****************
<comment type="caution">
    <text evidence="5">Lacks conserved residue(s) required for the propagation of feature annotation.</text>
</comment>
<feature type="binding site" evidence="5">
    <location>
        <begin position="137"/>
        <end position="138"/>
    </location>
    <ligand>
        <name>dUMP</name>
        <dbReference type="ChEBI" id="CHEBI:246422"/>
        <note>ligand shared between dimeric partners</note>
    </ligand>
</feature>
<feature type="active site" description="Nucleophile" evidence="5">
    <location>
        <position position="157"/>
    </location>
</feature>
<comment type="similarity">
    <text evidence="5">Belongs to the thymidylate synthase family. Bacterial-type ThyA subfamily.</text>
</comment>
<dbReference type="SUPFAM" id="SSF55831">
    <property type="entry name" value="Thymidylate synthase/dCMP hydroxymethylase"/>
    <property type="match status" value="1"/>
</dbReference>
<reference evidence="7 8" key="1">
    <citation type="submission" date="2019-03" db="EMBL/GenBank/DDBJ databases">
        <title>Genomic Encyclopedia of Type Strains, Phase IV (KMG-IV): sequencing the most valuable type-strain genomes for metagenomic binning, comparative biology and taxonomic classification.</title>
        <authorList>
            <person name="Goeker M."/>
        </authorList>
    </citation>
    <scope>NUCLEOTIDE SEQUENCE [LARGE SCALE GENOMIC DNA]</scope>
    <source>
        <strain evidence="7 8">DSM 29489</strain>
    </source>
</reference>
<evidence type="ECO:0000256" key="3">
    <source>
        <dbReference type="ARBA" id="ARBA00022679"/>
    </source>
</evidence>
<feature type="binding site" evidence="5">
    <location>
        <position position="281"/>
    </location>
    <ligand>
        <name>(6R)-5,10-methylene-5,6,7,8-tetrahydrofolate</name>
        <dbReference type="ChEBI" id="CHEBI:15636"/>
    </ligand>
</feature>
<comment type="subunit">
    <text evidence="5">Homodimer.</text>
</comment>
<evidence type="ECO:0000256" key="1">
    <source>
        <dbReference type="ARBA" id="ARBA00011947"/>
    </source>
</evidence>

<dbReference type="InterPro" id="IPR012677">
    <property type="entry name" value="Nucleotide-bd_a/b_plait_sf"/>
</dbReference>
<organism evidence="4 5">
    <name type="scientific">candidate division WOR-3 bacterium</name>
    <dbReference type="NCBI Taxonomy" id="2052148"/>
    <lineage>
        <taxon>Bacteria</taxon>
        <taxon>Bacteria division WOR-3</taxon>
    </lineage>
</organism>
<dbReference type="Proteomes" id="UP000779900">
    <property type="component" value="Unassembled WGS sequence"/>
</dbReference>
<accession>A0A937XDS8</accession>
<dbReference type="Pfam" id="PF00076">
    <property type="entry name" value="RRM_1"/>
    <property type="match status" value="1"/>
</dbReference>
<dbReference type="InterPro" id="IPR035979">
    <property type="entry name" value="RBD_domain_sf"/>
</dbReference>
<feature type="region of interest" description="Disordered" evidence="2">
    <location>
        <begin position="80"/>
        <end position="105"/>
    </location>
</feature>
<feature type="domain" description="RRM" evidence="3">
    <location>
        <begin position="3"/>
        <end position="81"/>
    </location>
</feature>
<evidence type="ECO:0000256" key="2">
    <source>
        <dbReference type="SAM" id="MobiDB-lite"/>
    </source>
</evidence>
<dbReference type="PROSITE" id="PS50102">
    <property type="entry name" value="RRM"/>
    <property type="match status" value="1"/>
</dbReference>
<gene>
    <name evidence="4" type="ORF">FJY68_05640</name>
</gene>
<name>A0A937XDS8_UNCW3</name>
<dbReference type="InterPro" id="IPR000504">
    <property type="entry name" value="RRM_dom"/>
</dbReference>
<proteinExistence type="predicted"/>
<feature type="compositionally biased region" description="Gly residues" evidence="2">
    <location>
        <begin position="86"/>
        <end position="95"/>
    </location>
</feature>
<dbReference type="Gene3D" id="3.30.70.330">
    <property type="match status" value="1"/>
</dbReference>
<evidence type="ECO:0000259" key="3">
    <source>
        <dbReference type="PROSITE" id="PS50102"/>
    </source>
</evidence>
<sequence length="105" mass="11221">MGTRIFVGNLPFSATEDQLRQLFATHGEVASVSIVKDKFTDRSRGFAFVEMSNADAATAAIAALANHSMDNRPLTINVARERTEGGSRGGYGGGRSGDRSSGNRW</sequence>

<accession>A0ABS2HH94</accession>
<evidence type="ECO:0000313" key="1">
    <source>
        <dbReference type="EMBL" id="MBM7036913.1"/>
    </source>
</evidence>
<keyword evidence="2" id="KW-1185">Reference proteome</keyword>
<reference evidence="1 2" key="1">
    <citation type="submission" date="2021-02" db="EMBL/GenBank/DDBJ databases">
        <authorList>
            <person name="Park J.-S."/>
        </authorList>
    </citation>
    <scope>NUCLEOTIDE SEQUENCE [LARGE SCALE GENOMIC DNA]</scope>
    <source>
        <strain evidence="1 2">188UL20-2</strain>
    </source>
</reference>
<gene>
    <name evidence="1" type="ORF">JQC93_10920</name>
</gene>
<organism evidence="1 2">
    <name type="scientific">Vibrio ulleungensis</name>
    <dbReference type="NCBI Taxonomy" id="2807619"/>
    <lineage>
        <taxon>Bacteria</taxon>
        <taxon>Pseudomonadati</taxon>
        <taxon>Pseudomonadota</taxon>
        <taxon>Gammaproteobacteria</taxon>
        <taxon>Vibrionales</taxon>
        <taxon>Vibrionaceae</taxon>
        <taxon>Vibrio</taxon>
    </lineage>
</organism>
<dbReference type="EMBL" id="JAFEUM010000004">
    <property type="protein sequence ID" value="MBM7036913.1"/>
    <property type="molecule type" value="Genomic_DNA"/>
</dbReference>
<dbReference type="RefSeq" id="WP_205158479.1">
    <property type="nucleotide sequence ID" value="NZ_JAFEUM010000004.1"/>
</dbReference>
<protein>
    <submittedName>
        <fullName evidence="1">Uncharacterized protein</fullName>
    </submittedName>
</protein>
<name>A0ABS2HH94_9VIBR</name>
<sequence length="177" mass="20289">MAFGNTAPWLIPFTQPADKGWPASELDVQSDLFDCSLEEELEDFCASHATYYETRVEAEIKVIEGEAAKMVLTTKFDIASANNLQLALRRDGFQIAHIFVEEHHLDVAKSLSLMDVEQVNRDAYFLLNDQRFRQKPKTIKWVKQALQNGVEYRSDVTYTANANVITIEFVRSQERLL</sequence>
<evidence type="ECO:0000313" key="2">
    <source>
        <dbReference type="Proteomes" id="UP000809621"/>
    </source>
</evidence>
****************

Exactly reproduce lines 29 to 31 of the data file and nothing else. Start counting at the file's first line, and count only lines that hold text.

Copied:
        <title>Genomic Encyclopedia of Type Strains, Phase IV (KMG-IV): sequencing the most valuable type-strain genomes for metagenomic binning, comparative biology and taxonomic classification.</title>
        <authorList>
            <person name="Goeker M."/>